Navigation Links
Call for truth in trans fats labeling by the FDA
Date:1/3/2011

Did you know that when you pick up a product promoted as trans fat free, you may still be ingesting a significant amount of this potentially harmful substance? An article by Case Western Reserve University School of Medicine student Eric Brandt, published in the January/February 2011 issue of the American Journal of Health Promotion, reveals that misleading labeling practices can result in medically significant intake of harmful trans fat, despite what you read on Food and Drug Administration (FDA) approved labels. Indeed, consumers' inability to identify high-risk foods may cause individuals to exceed the daily recommended value of 1.11 grams of trans fat from processed foods and lead to adverse long-term health side effects.

Ingestion of trans fat is a known public health concern. Top national health organizations, such as the U.S. Department of Health and Human Services and American Heart Association, suggest trans fats be ingested in limited quantities. However, current FDA labeling protocol and policy prevents the public from accessing the true amount of trans fat contained in their food products.

Current law requires that fat content of greater than five grams be listed in one gram increments, less than five grams be listed in .5 gram increments, and lower than .5 grams as containing zero grams of fat. Meaning, if a product has .49 grams of trans fat, the label can list the trans fat content as zero, thus masking a significant amount of trans fat that can exceed recommended limits and potentially lead to various adverse health effects.

Trans fat consumption has been linked to increased risk of coronary artery disease, diabetes, and sudden cardiac death. Because the daily recommended amount of trans fat from processed foods is only 1.11 grams, one would only need to consume a few deceptively labeled trans fat foods to exceed the healthy recommended intake. As few as three deceptively labeled trans fat items would exceed the healthy recommended intake; for example, consuming three serving sizes each with .49 grams of trans fat, totaling 1.47 grams. Despite what seems to be a small amount of trans fat to ingest, research shows that increasing daily trans fat consumption from .9% to 2.1%, or from two grams to 4.67 grams, will increase one's risk of cardiovascular disease by 30%.

In an effort to adhere to its mission and responsibility in "helping the public get the accurate, science-based information they need to use medicines and foods to maintain and improve their health," Brandt recommends the FDA revise its labeling protocol in order to prevent misleading the public about the amount of trans fat they are consuming. He recommends the FDA require food labels to report trans fat content in smaller increments, enabling consumers to recognize significant levels of trans fat in food products and allow one to properly manage their consumption. The suggested change will increase awareness of accurate food trans fat content, empower informed food choices, and improve public health outcomes.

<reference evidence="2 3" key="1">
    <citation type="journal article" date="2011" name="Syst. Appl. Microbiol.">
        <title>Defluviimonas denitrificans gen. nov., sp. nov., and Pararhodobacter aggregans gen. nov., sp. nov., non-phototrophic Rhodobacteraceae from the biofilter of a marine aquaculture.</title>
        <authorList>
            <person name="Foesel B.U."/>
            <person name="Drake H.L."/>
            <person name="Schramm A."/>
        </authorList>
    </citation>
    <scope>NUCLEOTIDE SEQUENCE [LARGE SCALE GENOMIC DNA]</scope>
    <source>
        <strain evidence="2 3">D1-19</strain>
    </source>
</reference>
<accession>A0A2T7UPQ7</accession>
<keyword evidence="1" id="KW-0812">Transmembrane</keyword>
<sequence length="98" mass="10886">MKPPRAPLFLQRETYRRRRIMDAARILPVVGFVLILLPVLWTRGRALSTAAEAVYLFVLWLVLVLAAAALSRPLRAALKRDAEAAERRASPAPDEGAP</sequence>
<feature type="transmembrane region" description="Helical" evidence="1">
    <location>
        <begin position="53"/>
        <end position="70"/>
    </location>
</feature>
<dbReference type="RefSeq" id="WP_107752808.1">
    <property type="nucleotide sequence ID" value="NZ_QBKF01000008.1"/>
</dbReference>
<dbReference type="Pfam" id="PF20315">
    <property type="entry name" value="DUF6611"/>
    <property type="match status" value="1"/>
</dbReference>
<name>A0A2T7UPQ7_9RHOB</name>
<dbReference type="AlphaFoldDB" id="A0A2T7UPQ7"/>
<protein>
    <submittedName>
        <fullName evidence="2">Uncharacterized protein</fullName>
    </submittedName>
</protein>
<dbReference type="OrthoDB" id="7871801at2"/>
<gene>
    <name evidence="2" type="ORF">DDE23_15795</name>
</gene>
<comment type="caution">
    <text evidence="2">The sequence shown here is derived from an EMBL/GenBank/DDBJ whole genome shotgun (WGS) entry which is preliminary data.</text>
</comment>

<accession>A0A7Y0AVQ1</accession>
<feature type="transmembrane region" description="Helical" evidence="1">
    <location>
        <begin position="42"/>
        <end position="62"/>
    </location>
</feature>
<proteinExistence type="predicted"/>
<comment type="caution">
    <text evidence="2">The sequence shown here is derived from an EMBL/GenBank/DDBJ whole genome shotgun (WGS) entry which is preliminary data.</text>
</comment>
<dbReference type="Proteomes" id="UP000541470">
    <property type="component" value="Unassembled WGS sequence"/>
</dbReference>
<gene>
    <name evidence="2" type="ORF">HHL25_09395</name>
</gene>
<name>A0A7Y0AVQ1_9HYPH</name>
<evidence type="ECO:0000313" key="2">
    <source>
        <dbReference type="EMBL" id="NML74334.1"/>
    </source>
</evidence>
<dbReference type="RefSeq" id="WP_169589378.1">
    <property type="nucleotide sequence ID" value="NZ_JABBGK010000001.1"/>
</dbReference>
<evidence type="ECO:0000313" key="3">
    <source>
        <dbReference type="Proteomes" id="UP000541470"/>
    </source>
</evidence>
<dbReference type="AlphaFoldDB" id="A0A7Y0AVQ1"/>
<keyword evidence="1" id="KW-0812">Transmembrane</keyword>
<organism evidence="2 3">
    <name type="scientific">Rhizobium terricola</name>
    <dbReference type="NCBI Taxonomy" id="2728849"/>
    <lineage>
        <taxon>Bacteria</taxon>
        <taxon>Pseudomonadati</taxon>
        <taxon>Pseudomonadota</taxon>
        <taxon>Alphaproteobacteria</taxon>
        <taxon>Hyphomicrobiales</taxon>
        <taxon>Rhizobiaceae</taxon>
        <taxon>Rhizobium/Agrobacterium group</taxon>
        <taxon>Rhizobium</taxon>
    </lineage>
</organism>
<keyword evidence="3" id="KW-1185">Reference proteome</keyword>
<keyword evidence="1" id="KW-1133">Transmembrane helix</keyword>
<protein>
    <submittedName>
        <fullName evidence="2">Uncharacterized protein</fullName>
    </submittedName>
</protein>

'/>"/>

Contact: Jessica Studeny
jessica.studeny@case.edu
216-368-4692
Case Western Reserve University
Source:Eurekalert

Related biology news :

1. High nitrogen fertilizers tested on post-transplant ornamentals
2. Cord blood cell transplantation provides improvement for severely brain-injured child
3. Early settlers rapidly transformed New Zealand forests with fire
4. Grow your own transplant may be possible for men with type 1 diabetes
5. Gene transfer from transgenic crops: A more realistic picture
6. Transcription factor scan identifies genetic cause for inherited blindness
7. Synapses recycle proteins for the release of neurotransmitters
8. U of A researchers can predict heart transplant patients health earlier
9. Study examines risk of heterosexual HIV transmission in China
10. The developmental dynamics of the maize leaf transcriptome
11. Strategies for translational research in the UK
Post Your Comments:
*Name:
*Comment:
*Email:
(Date:4/24/2017)... 2017 Janice Kephart , former ... Strategy Partners, LLP (IdSP) , today issues the ... Trump,s March 6, 2017 Executive Order: Protecting ... can be instilled with greater confidence, enabling the ... refugee applications are suspended by until at least ...
(Date:4/17/2017)... 2017 NXT-ID, Inc. (NASDAQ: NXTD ) ... of its 2016 Annual Report on Form 10-K on Thursday April ... ... in the Investor Relations section of the Company,s website at ... at http://www.sec.gov . 2016 Year Highlights: ...
(Date:4/11/2017)... Fla. , April 11, 2017 ... and secure authentication solutions, today announced that it ... Intelligence Advanced Research Projects Activity (IARPA) to develop ... Thor program. "Innovation has been a ... IARPA,s Thor program will allow us to innovate ...
Breaking Biology News(10 mins):
(Date:10/11/2017)... ... 2017 , ... Personal eye wash is a basic first aid supply for any work environment, ... eye do you rinse first if a dangerous substance enters both eyes? It’s one less ... with its unique dual eye piece. , “Whether its dirt and debris, or an acid ...
(Date:10/11/2017)... (PRWEB) , ... October 11, 2017 , ... ... pathology, announced today it will be hosting a Webinar titled, “Pathology is going ... Pathology Associates , on digital pathology adoption best practices and how Proscia improves ...
(Date:10/11/2017)... and LAGUNA HILLS, Calif. , ... of Cancer Research, London (ICR) and ... with SKY92, SkylineDx,s prognostic tool to risk-stratify patients with multiple ... as MUK nine . The University of ... is partly funded by Myeloma UK, and ICR will perform ...
(Date:10/11/2017)... , ... October 11, 2017 , ... ... the implantation and pregnancy rates in frozen and fresh in vitro fertilization ... progesterone and maternal age to IVF success. , After comparing the results from ...
Breaking Biology Technology: